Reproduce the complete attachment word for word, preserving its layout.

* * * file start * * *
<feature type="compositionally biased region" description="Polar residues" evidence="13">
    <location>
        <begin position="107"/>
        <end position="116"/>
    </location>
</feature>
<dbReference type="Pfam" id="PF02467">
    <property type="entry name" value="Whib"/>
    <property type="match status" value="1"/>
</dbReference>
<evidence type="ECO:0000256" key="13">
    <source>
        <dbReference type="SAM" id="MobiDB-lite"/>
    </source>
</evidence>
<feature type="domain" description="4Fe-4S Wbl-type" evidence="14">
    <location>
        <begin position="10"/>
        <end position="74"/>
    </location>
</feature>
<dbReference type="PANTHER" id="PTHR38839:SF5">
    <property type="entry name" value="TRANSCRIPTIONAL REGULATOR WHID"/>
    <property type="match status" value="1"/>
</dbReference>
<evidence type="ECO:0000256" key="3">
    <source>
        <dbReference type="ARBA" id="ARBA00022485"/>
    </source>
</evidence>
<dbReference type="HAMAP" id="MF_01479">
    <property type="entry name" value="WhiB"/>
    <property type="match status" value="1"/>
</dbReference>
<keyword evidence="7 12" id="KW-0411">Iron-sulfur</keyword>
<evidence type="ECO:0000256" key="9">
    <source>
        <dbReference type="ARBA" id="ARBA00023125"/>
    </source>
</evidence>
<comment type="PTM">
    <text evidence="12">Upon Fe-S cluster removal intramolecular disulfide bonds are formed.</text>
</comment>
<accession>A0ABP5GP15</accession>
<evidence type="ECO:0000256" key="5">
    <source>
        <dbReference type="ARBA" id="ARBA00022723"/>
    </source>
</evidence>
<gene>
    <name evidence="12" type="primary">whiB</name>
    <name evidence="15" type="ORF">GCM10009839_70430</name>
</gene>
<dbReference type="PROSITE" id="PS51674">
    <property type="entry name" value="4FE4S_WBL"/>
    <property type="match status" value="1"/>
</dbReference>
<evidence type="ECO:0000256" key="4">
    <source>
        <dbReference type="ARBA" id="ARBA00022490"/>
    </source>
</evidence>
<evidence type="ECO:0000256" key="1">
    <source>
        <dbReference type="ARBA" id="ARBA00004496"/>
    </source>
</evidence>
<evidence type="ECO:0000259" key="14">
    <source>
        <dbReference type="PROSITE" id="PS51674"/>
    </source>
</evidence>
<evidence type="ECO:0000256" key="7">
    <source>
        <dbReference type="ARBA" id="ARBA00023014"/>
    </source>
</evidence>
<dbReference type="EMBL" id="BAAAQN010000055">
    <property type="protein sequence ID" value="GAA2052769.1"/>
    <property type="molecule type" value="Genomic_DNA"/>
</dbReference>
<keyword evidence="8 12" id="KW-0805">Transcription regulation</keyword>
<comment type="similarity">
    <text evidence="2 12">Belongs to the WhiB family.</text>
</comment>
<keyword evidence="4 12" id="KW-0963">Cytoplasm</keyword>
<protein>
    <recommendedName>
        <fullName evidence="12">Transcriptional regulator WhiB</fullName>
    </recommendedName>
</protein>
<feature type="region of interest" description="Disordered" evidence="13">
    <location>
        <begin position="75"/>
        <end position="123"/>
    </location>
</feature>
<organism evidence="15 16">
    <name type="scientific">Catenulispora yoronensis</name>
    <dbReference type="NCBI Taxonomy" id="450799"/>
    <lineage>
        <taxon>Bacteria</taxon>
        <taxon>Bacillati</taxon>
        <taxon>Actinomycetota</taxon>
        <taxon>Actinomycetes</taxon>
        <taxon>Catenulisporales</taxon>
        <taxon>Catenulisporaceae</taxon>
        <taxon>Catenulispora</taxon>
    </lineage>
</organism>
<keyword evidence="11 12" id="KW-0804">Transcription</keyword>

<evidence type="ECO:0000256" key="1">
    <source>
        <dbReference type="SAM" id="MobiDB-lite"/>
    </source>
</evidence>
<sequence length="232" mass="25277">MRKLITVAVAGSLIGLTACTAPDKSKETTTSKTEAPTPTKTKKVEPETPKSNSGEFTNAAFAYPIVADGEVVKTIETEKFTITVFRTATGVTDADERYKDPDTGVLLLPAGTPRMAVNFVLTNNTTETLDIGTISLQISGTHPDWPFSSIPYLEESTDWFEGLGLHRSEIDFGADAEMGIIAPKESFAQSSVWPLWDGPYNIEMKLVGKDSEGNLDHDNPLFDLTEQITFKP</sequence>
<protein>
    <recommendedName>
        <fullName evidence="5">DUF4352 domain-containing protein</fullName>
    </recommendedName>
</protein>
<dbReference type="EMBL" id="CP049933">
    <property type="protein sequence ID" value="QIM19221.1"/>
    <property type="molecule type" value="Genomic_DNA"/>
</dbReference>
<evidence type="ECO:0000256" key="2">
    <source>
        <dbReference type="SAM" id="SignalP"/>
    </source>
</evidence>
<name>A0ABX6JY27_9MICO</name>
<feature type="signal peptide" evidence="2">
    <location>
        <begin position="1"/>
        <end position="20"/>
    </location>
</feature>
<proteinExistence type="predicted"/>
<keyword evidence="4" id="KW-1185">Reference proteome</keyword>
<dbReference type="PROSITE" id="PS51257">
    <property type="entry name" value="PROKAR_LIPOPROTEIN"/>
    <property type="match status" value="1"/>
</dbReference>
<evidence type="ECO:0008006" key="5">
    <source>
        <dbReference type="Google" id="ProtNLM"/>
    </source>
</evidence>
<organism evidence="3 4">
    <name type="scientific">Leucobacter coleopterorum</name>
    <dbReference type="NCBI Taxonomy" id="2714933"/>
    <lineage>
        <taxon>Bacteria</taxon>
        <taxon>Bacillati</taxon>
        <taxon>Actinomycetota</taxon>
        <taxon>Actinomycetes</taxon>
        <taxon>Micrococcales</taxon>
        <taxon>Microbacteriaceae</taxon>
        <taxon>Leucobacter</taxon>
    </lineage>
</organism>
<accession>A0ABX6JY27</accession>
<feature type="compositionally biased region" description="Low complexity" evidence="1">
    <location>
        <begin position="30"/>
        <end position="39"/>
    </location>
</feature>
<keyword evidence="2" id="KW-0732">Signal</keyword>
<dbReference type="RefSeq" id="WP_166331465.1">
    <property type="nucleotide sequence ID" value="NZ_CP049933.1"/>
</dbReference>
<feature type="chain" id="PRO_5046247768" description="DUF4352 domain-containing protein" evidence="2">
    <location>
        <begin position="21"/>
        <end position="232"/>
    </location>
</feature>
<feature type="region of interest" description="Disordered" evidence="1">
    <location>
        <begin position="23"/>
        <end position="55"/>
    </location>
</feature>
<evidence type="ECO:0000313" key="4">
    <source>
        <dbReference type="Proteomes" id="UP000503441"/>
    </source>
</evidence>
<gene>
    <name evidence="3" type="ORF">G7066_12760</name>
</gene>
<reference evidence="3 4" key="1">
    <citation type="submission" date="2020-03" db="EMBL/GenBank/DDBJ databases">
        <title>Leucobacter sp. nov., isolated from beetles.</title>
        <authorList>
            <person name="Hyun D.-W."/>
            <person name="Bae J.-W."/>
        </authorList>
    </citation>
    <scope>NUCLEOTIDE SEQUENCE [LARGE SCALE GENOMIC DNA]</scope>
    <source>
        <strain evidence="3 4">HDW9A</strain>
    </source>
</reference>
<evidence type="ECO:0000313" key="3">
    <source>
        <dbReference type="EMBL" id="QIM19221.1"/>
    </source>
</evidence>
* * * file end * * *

<feature type="compositionally biased region" description="Polar residues" evidence="13">
    <location>
        <begin position="107"/>
        <end position="116"/>
    </location>
</feature>
<dbReference type="Pfam" id="PF02467">
    <property type="entry name" value="Whib"/>
    <property type="match status" value="1"/>
</dbReference>
<evidence type="ECO:0000256" key="13">
    <source>
        <dbReference type="SAM" id="MobiDB-lite"/>
    </source>
</evidence>
<feature type="domain" description="4Fe-4S Wbl-type" evidence="14">
    <location>
        <begin position="10"/>
        <end position="74"/>
    </location>
</feature>
<dbReference type="PANTHER" id="PTHR38839:SF5">
    <property type="entry name" value="TRANSCRIPTIONAL REGULATOR WHID"/>
    <property type="match status" value="1"/>
</dbReference>
<evidence type="ECO:0000256" key="3">
    <source>
        <dbReference type="ARBA" id="ARBA00022485"/>
    </source>
</evidence>
<dbReference type="HAMAP" id="MF_01479">
    <property type="entry name" value="WhiB"/>
    <property type="match status" value="1"/>
</dbReference>
<keyword evidence="7 12" id="KW-0411">Iron-sulfur</keyword>
<evidence type="ECO:0000256" key="9">
    <source>
        <dbReference type="ARBA" id="ARBA00023125"/>
    </source>
</evidence>
<comment type="PTM">
    <text evidence="12">Upon Fe-S cluster removal intramolecular disulfide bonds are formed.</text>
</comment>
<accession>A0ABP5GP15</accession>
<evidence type="ECO:0000256" key="5">
    <source>
        <dbReference type="ARBA" id="ARBA00022723"/>
    </source>
</evidence>
<gene>
    <name evidence="12" type="primary">whiB</name>
    <name evidence="15" type="ORF">GCM10009839_70430</name>
</gene>
<dbReference type="PROSITE" id="PS51674">
    <property type="entry name" value="4FE4S_WBL"/>
    <property type="match status" value="1"/>
</dbReference>
<evidence type="ECO:0000256" key="4">
    <source>
        <dbReference type="ARBA" id="ARBA00022490"/>
    </source>
</evidence>
<evidence type="ECO:0000256" key="1">
    <source>
        <dbReference type="ARBA" id="ARBA00004496"/>
    </source>
</evidence>
<evidence type="ECO:0000259" key="14">
    <source>
        <dbReference type="PROSITE" id="PS51674"/>
    </source>
</evidence>
<evidence type="ECO:0000256" key="7">
    <source>
        <dbReference type="ARBA" id="ARBA00023014"/>
    </source>
</evidence>
<dbReference type="EMBL" id="BAAAQN010000055">
    <property type="protein sequence ID" value="GAA2052769.1"/>
    <property type="molecule type" value="Genomic_DNA"/>
</dbReference>
<keyword evidence="8 12" id="KW-0805">Transcription regulation</keyword>
<comment type="similarity">
    <text evidence="2 12">Belongs to the WhiB family.</text>
</comment>
<keyword evidence="4 12" id="KW-0963">Cytoplasm</keyword>
<protein>
    <recommendedName>
        <fullName evidence="12">Transcriptional regulator WhiB</fullName>
    </recommendedName>
</protein>
<feature type="region of interest" description="Disordered" evidence="13">
    <location>
        <begin position="75"/>
        <end position="123"/>
    </location>
</feature>
<organism evidence="15 16">
    <name type="scientific">Catenulispora yoronensis</name>
    <dbReference type="NCBI Taxonomy" id="450799"/>
    <lineage>
        <taxon>Bacteria</taxon>
        <taxon>Bacillati</taxon>
        <taxon>Actinomycetota</taxon>
        <taxon>Actinomycetes</taxon>
        <taxon>Catenulisporales</taxon>
        <taxon>Catenulisporaceae</taxon>
        <taxon>Catenulispora</taxon>
    </lineage>
</organism>
<keyword evidence="11 12" id="KW-0804">Transcription</keyword>

<evidence type="ECO:0000256" key="1">
    <source>
        <dbReference type="SAM" id="MobiDB-lite"/>
    </source>
</evidence>
<sequence length="232" mass="25277">MRKLITVAVAGSLIGLTACTAPDKSKETTTSKTEAPTPTKTKKVEPETPKSNSGEFTNAAFAYPIVADGEVVKTIETEKFTITVFRTATGVTDADERYKDPDTGVLLLPAGTPRMAVNFVLTNNTTETLDIGTISLQISGTHPDWPFSSIPYLEESTDWFEGLGLHRSEIDFGADAEMGIIAPKESFAQSSVWPLWDGPYNIEMKLVGKDSEGNLDHDNPLFDLTEQITFKP</sequence>
<protein>
    <recommendedName>
        <fullName evidence="5">DUF4352 domain-containing protein</fullName>
    </recommendedName>
</protein>
<dbReference type="EMBL" id="CP049933">
    <property type="protein sequence ID" value="QIM19221.1"/>
    <property type="molecule type" value="Genomic_DNA"/>
</dbReference>
<evidence type="ECO:0000256" key="2">
    <source>
        <dbReference type="SAM" id="SignalP"/>
    </source>
</evidence>
<name>A0ABX6JY27_9MICO</name>
<feature type="signal peptide" evidence="2">
    <location>
        <begin position="1"/>
        <end position="20"/>
    </location>
</feature>
<proteinExistence type="predicted"/>
<keyword evidence="4" id="KW-1185">Reference proteome</keyword>
<dbReference type="PROSITE" id="PS51257">
    <property type="entry name" value="PROKAR_LIPOPROTEIN"/>
    <property type="match status" value="1"/>
</dbReference>
<evidence type="ECO:0008006" key="5">
    <source>
        <dbReference type="Google" id="ProtNLM"/>
    </source>
</evidence>
<organism evidence="3 4">
    <name type="scientific">Leucobacter coleopterorum</name>
    <dbReference type="NCBI Taxonomy" id="2714933"/>
    <lineage>
        <taxon>Bacteria</taxon>
        <taxon>Bacillati</taxon>
        <taxon>Actinomycetota</taxon>
        <taxon>Actinomycetes</taxon>
        <taxon>Micrococcales</taxon>
        <taxon>Microbacteriaceae</taxon>
        <taxon>Leucobacter</taxon>
    </lineage>
</organism>
<accession>A0ABX6JY27</accession>
<feature type="compositionally biased region" description="Low complexity" evidence="1">
    <location>
        <begin position="30"/>
        <end position="39"/>
    </location>
</feature>
<keyword evidence="2" id="KW-0732">Signal</keyword>
<dbReference type="RefSeq" id="WP_166331465.1">
    <property type="nucleotide sequence ID" value="NZ_CP049933.1"/>
</dbReference>
<feature type="chain" id="PRO_5046247768" description="DUF4352 domain-containing protein" evidence="2">
    <location>
        <begin position="21"/>
        <end position="232"/>
    </location>
</feature>
<feature type="region of interest" description="Disordered" evidence="1">
    <location>
        <begin position="23"/>
        <end position="55"/>
    </location>
</feature>
<evidence type="ECO:0000313" key="4">
    <source>
        <dbReference type="Proteomes" id="UP000503441"/>
    </source>
</evidence>
<gene>
    <name evidence="3" type="ORF">G7066_12760</name>
</gene>
<reference evidence="3 4" key="1">
    <citation type="submission" date="2020-03" db="EMBL/GenBank/DDBJ databases">
        <title>Leucobacter sp. nov., isolated from beetles.</title>
        <authorList>
            <person name="Hyun D.-W."/>
            <person name="Bae J.-W."/>
        </authorList>
    </citation>
    <scope>NUCLEOTIDE SEQUENCE [LARGE SCALE GENOMIC DNA]</scope>
    <source>
        <strain evidence="3 4">HDW9A</strain>
    </source>
</reference>
<evidence type="ECO:0000313" key="3">
    <source>
        <dbReference type="EMBL" id="QIM19221.1"/>
    </source>
</evidence>